On August 16, the memory of Saint Roch, a Secular Franciscan, is celebrated in many places with great festivity.
There is no contemporary life of Saint Roch, but according to popular tradition, he was born into a noble family in Montpellier, France. When he was around 20 years old, he renounced his wealth and became a lay Franciscan penitent, choosing the life of an itinerant pilgrim. As he made his path to Rome, he stopped in a number of towns where he would stay in hospices for a time, treating and sometimes healing victims of the bubonic plague, and then moving on.
His legend tells us that Roch himself became a victim of the plague near Piacenza and collapsed in a forest but was helped back to health by a dog who brought him bread and licked his wounds. Later on, Roch went to a town where he was falsely accused of being a spy from an enemy territory, and he died in prison there.
Saint Roch, carrying his pilgrim's staff, pointing to the plague sore on his leg, with his faithful dog bringing him a loaf of bread, is depicted in this painting by Francisco Ribalta (1563-1628).
Roch quickly became an object of popular veneration, especially in Italy (where he is known as Saint Rocco), southern France, and Spain (known as San Roque), where he was invoked for protection against the plague and other contagious diseases such as cholera. In 1485 his body was moved from Voghera, Italy, to Venice where a church was built to house his remains.
The Church of Saint Rocco in Venice, Italy, houses Saint Roch's remains.
For many years, writers gave his dates as c. 1295-1327, but the bubonic plague was yet unknown in Europe at that time. Recent research indicates that he was indeed born in Montpellier but a half century later—in the 1340s—and died in Voghera, Italy, between 1376-1379. These dates correspond much better with the traditional details of his life.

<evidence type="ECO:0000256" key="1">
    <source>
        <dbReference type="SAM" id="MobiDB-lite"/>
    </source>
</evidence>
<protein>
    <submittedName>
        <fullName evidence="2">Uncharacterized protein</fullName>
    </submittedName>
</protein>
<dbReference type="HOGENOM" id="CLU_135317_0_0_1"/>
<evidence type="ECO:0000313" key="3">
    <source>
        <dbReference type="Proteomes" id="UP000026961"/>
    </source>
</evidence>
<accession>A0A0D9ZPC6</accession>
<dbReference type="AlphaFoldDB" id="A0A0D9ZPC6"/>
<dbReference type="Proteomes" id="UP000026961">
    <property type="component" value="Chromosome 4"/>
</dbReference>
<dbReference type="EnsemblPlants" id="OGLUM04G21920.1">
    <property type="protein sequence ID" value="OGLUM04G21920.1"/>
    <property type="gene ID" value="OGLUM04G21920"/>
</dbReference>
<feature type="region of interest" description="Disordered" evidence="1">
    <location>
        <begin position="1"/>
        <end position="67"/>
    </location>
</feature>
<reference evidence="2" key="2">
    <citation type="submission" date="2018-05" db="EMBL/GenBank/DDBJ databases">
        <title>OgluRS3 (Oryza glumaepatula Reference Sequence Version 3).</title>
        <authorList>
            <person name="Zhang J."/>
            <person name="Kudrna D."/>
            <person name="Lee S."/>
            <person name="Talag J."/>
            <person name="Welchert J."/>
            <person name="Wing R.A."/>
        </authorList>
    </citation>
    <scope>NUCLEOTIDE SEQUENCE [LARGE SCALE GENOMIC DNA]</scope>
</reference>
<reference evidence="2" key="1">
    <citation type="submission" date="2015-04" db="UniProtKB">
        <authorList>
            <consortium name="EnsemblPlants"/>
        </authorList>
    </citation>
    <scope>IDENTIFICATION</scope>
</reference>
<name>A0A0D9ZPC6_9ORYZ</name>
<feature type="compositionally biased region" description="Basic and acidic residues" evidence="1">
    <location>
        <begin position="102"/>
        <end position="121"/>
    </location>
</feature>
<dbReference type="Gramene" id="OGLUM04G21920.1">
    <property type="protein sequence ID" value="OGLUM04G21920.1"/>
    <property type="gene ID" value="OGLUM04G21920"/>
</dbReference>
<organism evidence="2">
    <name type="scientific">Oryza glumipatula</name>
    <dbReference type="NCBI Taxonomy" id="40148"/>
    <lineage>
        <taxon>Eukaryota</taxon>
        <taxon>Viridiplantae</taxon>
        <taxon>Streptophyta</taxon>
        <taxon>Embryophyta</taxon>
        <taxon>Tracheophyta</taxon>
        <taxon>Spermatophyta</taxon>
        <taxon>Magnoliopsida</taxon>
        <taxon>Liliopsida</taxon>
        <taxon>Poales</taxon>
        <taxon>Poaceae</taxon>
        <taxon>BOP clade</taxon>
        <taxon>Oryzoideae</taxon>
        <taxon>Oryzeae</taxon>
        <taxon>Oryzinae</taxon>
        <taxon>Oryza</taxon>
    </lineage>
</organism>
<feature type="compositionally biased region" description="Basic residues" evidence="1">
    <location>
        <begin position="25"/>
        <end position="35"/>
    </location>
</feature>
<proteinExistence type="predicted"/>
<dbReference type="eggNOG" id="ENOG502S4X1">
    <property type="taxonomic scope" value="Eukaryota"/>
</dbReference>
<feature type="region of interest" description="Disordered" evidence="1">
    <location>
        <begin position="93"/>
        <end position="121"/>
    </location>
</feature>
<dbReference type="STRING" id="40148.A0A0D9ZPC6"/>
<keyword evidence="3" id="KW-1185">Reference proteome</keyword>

The Scuola Grande di San Rocco, Venice, seat of a charitable confraternity dedicated to Saint Roch founded in 1478, is famous for its paintings by Tintoretto.
Roch's life recalls the importance in our Franciscan tradition of providing loving care for our sick brothers and sisters. In art, he is often depicted as a pilgrim, with staff and hat, pointing to a plague sore on his leg, and with his faithful dog. For this reason, Roch is also invoked as a protector of domestic animals.
If any of the brothers falls sick, wherever he may be, let the other brothers not leave him behind unless one of the brothers, or even several of them, if necessary, is designated to serve him as they would want to be served themselves.—Francis Earlier Rule of the Friars Minor, 10.1
O Great St. Rocco, deliver us, we beseech you, from contagious diseases, and the contagion of sin. Obtain, for us, a purity of heart which will assist us to make good use of our health, and to bear sufferings with patience. Teach us to follow your example in the practice of penance and charity, so that we may, one day enjoy the happiness of being with Christ, Our Savior, in Heaven. Amen.
In many towns of Italy—and in Italian emigrant communities throughout the world—there are processions and celebrations on the feast of Saint Rocco. Hopefully, this year many of these festivals resumed after being cancelled in 2020 due to COVID-19.
A San Roque festival takes place in the Junín region of Peru.
Dominic V. Monti, OFM, is a Franciscan Friar of Holy Name Province (USA) and currently professor of Franciscan Research in the Franciscan Institute of St. Bonaventure University. He devoted the greater part of his ministry to teaching the History of Christianity, in particular the history of the Franciscan movement. He has contributed two volumes to the Works of St. Bonaventure series and is author of Francis & His Brothers, a popular history of the Friars Minor.